will respond to IP traffic for any IP address assigned to the system.
  This results in unbalanced receive traffic.

  If you have multiple interfaces in a server, either turn on ARP 
  filtering by entering:

      echo 1 > /proc/sys/net/ipv4/conf/all/arp_filter
  (this only works if your kernel's version is higher than 2.4.5), 

  NOTE: This setting is not saved across reboots. The configuration 
  change can be made permanent by adding the line:
      net.ipv4.conf.all.arp_filter = 1
  to the file /etc/sysctl.conf 

        or,

  install the interfaces in separate broadcast domains (either in 
  different switches or in a switch partitioned to VLANs).

  82541/82547 can't link or are slow to link with some link partners
  -----------------------------------------------------------------

  There is a known compatibility issue with 82541/82547 and some 
  low-end switches where the link will not be established, or will 
  be slow to establish.  In particular, these switches are known to 
  be incompatible with 82541/82547:

      Planex FXG-08TE
      I-O Data ETG-SH8

  To workaround this issue, the driver can be compiled with an override
  of the PHY's master/slave setting.  Forcing master or forcing slave 
  mode will improve time-to-link.

      # make CFLAGS_EXTRA=-DE1000_MASTER_SLAVE=<n>

  Where <n> is:

      0 = Hardware default
      1 = Master mode
      2 = Slave mode
      3 = Auto master/slave

  Disable rx flow control with ethtool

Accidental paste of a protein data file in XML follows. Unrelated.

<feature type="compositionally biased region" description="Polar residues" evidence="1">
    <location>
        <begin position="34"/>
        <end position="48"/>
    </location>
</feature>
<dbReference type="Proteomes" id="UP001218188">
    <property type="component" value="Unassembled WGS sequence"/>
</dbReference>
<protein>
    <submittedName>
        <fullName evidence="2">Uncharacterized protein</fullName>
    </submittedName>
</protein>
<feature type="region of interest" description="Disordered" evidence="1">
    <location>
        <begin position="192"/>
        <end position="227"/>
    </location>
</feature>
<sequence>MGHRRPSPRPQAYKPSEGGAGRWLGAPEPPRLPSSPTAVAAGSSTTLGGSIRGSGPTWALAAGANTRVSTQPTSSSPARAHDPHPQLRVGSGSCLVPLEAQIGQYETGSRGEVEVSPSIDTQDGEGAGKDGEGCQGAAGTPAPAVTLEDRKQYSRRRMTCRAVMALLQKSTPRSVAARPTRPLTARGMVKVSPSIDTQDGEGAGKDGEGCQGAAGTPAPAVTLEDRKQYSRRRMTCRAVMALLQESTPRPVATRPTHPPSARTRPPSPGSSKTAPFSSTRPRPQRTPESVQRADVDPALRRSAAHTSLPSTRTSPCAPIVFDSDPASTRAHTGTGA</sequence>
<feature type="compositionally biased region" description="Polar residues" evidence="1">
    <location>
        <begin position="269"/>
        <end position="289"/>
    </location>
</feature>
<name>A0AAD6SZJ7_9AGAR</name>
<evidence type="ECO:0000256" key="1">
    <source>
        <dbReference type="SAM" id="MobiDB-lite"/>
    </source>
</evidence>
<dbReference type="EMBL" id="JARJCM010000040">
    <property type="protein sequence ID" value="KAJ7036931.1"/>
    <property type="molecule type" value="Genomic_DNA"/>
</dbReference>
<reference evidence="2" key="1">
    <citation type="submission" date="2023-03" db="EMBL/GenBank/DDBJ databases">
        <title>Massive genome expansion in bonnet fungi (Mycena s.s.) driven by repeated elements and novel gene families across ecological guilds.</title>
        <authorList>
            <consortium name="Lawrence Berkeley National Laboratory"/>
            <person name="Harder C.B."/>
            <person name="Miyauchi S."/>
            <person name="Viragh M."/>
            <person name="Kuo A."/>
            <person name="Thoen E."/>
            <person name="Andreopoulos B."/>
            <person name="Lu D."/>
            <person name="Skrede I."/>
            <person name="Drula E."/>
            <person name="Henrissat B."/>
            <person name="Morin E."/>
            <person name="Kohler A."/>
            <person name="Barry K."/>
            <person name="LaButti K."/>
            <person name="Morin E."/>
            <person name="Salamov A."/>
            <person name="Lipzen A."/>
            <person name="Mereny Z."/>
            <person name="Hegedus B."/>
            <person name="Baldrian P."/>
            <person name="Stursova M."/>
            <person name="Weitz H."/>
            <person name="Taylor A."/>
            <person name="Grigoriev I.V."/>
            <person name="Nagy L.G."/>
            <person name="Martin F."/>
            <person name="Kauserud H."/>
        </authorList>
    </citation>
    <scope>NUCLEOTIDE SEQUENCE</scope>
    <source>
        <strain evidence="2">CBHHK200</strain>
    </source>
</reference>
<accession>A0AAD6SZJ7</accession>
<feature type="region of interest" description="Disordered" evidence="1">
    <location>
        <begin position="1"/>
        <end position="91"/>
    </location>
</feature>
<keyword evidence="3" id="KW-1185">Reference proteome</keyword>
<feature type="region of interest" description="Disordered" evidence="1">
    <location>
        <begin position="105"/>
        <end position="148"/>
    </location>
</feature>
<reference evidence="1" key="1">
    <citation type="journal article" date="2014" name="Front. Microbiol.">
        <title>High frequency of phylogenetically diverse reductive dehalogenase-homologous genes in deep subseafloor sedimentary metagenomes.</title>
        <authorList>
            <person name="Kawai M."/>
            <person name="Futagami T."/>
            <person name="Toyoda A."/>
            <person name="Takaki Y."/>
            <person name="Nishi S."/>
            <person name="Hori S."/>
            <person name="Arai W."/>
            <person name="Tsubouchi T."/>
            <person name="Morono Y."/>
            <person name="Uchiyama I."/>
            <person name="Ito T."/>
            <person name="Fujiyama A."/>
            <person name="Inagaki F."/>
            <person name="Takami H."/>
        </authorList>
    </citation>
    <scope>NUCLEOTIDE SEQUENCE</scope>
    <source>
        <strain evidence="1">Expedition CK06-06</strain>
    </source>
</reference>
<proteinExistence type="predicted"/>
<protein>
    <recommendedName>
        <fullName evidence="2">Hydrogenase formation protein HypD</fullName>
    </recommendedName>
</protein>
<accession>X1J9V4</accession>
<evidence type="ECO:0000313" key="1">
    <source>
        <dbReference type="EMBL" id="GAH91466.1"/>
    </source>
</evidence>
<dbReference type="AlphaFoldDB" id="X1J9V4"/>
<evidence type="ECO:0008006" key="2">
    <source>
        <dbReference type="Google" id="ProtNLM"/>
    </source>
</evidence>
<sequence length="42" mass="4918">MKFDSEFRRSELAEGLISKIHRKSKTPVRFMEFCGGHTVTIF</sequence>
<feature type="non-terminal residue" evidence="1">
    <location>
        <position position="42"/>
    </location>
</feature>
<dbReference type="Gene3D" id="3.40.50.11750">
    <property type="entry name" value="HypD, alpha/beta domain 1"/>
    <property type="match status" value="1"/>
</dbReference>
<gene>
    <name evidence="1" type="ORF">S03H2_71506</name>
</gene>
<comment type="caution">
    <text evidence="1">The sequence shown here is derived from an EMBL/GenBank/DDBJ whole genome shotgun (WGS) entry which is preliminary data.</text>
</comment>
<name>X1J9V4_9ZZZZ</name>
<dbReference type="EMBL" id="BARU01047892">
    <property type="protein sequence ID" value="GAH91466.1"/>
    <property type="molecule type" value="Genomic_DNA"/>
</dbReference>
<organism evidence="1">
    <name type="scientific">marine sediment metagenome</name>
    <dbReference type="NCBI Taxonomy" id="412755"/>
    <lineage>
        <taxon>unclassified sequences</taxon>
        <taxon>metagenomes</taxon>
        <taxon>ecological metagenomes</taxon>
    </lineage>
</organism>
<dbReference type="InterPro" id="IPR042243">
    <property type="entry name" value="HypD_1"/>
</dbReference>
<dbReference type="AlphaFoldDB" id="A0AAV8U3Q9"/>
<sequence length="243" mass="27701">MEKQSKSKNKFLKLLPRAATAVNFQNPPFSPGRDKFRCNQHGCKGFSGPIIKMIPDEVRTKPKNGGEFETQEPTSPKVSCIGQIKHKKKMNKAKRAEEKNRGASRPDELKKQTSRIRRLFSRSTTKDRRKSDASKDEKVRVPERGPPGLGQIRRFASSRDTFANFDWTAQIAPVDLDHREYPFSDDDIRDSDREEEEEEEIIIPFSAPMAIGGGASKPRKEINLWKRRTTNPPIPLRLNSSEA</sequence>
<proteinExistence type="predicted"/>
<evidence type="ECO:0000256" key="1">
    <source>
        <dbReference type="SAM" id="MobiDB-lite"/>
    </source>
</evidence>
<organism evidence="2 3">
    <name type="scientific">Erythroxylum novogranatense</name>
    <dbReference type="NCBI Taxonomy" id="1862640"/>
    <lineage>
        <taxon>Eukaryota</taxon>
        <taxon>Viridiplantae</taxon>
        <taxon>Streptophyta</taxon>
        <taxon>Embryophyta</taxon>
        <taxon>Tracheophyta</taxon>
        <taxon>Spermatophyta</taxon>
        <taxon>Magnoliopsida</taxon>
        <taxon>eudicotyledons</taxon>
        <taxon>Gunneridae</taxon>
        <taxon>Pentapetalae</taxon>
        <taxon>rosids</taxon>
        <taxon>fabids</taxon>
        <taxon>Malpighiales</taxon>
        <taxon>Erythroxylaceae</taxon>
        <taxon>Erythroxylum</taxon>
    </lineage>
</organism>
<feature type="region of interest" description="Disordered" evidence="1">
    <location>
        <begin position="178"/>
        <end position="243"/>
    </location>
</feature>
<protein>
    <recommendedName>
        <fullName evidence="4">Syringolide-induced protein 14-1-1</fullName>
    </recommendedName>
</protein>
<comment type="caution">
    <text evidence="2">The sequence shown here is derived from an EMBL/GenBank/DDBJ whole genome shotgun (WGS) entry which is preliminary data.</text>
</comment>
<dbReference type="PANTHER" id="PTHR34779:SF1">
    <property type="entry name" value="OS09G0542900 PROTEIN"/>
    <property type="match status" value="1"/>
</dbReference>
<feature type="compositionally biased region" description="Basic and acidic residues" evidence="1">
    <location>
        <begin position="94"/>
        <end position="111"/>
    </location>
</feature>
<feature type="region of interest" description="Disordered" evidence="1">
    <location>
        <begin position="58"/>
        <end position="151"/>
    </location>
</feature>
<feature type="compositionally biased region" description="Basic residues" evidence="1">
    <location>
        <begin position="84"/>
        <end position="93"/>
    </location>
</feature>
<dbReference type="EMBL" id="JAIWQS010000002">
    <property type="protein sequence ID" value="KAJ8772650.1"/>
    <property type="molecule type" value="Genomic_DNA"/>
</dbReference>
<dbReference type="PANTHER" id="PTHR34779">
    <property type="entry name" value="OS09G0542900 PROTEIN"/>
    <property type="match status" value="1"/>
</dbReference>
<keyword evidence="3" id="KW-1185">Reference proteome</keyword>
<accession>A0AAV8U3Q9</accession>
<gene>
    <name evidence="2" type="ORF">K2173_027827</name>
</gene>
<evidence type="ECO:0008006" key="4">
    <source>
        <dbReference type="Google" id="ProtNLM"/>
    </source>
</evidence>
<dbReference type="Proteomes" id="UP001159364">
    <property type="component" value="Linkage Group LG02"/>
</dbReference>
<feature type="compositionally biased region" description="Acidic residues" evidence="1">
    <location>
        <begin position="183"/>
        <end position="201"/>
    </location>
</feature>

------------------------------------

  In order to disable receive flow control using ethtool, you must turn 
  off auto-negotiation on the same command line. 

  For example:

     ethtool -A eth? autoneg off rx off


Support
=======

For general information, go to the Intel support website at:

    http://support.intel.com

If an issue is identified with the released source code on the supported
kernel with a supported adapter, email the specific information related 
to the issue to linux.nics@intel.com.


License
=======

This software program is released under the terms of a license agreement 
between you ('Licensee') and Intel. Do not use or load this software or any 
associated materials (collectively, the 'Software') until you have carefully 
read the full terms and conditions of the LICENSE located in this software 
package. By loading or using the Software, you agree to the terms of this 
Agreement. If you do not agree with the terms of this Agreement, do not 
install or use the Software.

* Other names and brands may be claimed as the property of others.